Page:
But contrary to the prevailing emphasis on interventions in infancy, Professor Akee’s analysis suggests that even help that comes later — at age 12, in this case — can pay for itself by early adulthood. “The benefits more than outweigh the costs,” Emilia Simeonova, a Johns Hopkins Carey Business School economist and one of Professor Akee’s co-authors, told me.

Not all changes in the Cherokee’s “natural experiment” were benign, however. For reasons neither Professor Costello nor Professor Akee can explain, children who were the poorest when the supplements began also gained the most weight.

Another analysis, meanwhile, found that more accidental deathsoccurred during those months, once or twice a year, when the tribe disbursed supplements. The authors attributed that, in part, to increased drinking, as well as to buying cars and traveling more.

Then there’s the broader context of gaming, an often contentious issue around the country. Opponents often cite the potential for increases in crime, problem gambling and bankruptcies. And some early studies suggest these concerns may have merit.

But Douglas Walker, an economist at the College of Charleston who has done some consulting for pro-gaming organizations, says many of the studies on gaming have methodological problems. Increased criminal behavior may simply be a function of more visitors to the casino area, he says. If the population increases periodically, it’s natural to expect crime to rise proportionally. “The economic and social impacts of casinos are not as clear, not as obvious as they seem,” he said.

So Professor Costello’s findings are not necessarily a sweeping endorsement of Native American gaming, and casinos generally. Rather, they suggest that a little extra money may confer long-lasting benefits on poor children. And in that respect, the Cherokee experience is unique in several important ways.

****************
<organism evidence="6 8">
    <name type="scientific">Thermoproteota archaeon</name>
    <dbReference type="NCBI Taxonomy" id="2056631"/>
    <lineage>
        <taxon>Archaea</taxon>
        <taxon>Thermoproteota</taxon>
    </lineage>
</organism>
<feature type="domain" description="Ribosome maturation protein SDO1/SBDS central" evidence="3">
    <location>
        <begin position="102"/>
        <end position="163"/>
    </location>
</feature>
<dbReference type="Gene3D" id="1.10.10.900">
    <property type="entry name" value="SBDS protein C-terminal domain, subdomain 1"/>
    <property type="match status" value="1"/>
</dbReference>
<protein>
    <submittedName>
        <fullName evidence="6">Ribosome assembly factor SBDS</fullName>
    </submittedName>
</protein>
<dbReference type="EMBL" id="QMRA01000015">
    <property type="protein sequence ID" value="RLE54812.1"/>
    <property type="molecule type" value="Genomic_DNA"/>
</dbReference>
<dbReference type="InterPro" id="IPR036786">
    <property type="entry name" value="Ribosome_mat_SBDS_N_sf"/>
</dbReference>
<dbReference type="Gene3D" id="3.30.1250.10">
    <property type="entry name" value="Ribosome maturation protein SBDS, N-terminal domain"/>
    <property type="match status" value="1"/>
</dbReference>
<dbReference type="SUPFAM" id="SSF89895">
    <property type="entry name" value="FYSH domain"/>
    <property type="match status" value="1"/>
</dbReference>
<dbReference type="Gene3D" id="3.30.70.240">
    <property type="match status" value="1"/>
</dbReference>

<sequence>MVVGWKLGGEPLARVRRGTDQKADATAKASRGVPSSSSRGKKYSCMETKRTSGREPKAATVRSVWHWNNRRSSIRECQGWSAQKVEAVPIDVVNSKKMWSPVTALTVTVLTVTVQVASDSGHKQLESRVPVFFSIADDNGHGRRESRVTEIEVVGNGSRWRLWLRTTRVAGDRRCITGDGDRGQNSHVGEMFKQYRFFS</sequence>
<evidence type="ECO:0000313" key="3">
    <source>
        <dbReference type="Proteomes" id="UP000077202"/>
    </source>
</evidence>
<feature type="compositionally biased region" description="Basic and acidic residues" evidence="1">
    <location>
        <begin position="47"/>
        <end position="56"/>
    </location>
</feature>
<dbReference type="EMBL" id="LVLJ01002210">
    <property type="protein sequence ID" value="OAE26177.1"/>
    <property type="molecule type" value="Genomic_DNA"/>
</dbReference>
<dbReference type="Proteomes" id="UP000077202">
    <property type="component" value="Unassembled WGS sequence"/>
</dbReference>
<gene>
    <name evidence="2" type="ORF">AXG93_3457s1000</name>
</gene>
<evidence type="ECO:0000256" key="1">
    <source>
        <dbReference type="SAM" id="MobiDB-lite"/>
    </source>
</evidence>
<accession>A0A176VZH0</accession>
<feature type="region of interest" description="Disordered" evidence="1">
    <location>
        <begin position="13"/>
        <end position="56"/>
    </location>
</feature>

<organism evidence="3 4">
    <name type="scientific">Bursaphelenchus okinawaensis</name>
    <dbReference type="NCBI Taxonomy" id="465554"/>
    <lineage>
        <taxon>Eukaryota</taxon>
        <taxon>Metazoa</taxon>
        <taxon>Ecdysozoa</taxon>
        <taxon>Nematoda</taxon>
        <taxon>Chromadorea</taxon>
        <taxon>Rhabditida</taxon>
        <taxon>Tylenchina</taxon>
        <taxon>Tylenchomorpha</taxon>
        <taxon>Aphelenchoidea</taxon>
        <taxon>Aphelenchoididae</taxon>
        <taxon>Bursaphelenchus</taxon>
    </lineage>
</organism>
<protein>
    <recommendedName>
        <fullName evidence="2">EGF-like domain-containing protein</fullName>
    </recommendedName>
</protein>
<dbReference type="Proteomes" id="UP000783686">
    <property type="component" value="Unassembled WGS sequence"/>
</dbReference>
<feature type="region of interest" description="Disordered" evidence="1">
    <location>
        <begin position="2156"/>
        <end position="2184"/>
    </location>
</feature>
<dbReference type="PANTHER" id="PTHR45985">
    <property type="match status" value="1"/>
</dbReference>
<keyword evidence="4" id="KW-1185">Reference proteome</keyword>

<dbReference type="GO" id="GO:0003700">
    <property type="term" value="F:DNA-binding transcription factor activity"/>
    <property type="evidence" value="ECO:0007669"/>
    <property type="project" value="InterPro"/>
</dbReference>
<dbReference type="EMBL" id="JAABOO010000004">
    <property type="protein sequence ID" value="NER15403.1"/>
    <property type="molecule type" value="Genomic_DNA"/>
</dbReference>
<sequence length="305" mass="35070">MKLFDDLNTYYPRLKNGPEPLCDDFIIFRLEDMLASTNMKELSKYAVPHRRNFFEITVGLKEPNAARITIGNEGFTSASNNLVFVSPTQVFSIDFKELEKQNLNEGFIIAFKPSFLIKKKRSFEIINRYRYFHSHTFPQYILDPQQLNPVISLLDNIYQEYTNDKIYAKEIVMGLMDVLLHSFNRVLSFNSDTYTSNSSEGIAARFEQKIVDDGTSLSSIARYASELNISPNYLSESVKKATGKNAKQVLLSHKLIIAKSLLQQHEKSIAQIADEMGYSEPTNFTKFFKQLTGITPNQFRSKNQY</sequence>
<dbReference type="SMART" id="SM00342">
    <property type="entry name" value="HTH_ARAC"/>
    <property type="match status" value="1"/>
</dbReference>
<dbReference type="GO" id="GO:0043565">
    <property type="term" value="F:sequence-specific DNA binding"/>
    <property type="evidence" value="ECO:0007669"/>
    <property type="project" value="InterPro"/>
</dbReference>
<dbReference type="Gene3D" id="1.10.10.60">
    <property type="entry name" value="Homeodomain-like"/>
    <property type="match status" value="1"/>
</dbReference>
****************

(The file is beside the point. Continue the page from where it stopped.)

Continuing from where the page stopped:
First, this was not a top-down intervention. The income supplements came from a business owned by the beneficiaries. The tribe decided how to help itself. Moreover, the supplements weren’t enough for members to stop working entirely, but they were unconditional. Both attributes may avoid perverse incentives not to work.

Also, fluctuations in the casino business aside, the supplements would continue indefinitely. That “ad infinitum” quality may both change how the money is spent and also protect against the corrosive psychological effects of chronic uncertainty.

And maybe most important, about half the casino profits went to infrastructure and social services, including free addiction counseling and improved health care. Ann Bullock, a doctor and medical consultant to the Cherokee tribal government, argues that these factors together — which she calls the exercising of “collective efficacy” — also may have contributed to the improved outcomes. She describes a “sea change” in the collective mood when the tribe began to fund its own projects. A group that was historically disenfranchised began making decisions about its own fate.

“You feel controlled by the world when you’re poor,” she said. “That was simply no longer the case.”

Professor Costello and Professor Akee don’t entirely agree. They think cold hard cash made the real difference. For one thing, Professor Akee says, outcomes started improving as soon as the supplements began, before many of the communitywide services went into effect.

If that’s the primary takeaway, then we have some thinking to do. Some people feel that “if you’re poor, it’s because you deserve it,” Professor Costello said. “If you’re sick, it’s because you deserve it,” she said.

But if giving poor families with children a little extra cash not only helps them, but also saves society money in the long run, then, says Professor Costello, withholding the help is something other than rational.

“You’re not doing it because it pains you to do it,” she said. “That’s a very valuable lesson for society to learn.”

Moises Velasquez-Manoff is a science writer and the author of “An Epidemic of Absence.”